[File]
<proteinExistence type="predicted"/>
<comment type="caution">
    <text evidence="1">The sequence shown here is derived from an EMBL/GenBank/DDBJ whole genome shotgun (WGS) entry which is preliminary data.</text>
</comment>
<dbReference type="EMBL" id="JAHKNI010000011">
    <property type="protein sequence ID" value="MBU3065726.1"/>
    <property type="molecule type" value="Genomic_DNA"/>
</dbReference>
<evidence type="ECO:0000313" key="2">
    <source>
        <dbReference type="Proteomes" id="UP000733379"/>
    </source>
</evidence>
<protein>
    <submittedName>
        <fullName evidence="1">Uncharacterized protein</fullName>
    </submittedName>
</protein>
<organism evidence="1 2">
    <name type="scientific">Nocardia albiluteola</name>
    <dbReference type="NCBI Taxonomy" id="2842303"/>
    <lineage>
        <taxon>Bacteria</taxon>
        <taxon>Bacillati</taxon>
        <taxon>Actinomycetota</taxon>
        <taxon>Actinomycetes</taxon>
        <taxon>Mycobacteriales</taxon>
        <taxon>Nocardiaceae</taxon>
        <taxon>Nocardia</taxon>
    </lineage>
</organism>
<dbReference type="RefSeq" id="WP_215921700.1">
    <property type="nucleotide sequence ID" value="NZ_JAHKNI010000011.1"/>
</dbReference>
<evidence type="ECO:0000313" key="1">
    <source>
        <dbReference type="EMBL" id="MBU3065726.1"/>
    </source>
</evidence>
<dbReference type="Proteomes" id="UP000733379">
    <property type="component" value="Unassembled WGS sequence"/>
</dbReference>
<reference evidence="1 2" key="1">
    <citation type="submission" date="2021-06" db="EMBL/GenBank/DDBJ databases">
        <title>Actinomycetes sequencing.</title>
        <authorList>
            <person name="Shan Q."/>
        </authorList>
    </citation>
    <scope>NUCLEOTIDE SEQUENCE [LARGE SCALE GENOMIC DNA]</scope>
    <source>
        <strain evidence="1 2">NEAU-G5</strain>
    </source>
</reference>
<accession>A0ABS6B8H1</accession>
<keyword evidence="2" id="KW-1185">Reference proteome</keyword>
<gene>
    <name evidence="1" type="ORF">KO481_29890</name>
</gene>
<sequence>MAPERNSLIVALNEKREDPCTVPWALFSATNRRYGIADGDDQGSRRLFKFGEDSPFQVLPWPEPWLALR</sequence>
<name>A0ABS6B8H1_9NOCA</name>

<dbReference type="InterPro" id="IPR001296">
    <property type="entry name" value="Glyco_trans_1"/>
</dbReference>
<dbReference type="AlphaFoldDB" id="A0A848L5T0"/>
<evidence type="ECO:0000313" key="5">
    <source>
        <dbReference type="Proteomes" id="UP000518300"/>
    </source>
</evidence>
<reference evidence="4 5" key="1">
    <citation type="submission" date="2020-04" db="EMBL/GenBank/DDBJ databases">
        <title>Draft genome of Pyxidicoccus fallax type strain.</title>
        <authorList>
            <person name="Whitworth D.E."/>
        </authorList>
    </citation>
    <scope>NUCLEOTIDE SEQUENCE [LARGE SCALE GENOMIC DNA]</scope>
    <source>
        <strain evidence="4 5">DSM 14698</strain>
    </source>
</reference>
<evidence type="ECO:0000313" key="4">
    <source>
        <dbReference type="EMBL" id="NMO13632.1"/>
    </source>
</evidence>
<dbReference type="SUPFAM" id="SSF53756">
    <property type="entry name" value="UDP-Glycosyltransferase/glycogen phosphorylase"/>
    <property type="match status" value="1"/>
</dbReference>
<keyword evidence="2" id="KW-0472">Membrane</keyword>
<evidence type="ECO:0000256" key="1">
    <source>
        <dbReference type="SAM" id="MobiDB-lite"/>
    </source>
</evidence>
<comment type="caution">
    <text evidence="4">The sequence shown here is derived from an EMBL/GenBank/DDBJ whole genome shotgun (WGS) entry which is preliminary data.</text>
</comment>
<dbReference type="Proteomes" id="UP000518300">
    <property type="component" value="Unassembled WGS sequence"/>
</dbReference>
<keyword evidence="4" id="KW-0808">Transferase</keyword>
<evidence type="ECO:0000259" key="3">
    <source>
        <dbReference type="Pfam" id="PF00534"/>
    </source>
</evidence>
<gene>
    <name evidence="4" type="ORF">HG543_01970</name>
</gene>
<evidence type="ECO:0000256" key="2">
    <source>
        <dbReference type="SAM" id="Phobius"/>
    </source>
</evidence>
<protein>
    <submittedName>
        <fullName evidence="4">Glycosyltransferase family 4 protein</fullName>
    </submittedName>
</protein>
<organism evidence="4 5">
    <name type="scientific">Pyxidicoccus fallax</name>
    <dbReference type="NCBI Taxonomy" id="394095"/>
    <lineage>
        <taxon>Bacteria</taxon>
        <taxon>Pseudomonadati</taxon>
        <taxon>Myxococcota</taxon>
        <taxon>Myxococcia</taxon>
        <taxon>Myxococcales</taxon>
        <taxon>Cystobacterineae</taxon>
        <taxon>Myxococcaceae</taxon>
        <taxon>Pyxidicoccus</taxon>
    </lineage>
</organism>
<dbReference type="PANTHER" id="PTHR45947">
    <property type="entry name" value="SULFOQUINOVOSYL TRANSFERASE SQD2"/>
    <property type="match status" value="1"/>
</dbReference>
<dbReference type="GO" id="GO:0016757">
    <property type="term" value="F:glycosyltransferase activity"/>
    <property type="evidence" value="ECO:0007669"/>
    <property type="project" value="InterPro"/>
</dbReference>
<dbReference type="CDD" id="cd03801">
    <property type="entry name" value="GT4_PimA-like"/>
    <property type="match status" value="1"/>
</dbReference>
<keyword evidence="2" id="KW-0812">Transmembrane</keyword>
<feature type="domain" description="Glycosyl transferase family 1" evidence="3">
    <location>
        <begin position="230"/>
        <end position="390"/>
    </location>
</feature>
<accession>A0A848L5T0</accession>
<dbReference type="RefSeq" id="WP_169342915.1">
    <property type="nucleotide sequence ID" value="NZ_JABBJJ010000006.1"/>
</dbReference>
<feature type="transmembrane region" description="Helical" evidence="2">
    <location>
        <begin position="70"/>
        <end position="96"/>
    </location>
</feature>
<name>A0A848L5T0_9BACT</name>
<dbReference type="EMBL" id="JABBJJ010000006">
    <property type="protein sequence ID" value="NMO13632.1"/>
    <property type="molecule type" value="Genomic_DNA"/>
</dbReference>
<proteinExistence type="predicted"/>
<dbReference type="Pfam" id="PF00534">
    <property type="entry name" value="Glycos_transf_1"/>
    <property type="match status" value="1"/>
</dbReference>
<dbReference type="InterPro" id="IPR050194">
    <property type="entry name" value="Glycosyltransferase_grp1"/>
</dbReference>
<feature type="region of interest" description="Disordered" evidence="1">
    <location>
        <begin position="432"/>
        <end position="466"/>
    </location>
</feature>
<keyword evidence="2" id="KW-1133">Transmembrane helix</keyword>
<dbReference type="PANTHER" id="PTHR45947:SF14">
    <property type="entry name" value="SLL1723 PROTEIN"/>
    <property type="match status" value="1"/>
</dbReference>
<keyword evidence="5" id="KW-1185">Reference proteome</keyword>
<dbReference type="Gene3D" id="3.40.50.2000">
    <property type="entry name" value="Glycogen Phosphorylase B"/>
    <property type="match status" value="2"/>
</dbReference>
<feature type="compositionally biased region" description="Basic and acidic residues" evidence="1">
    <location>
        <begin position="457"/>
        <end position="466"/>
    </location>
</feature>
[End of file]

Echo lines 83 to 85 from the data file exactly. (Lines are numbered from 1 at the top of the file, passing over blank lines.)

<evidence type="ECO:0000313" key="4">
    <source>
        <dbReference type="EMBL" id="NMO13632.1"/>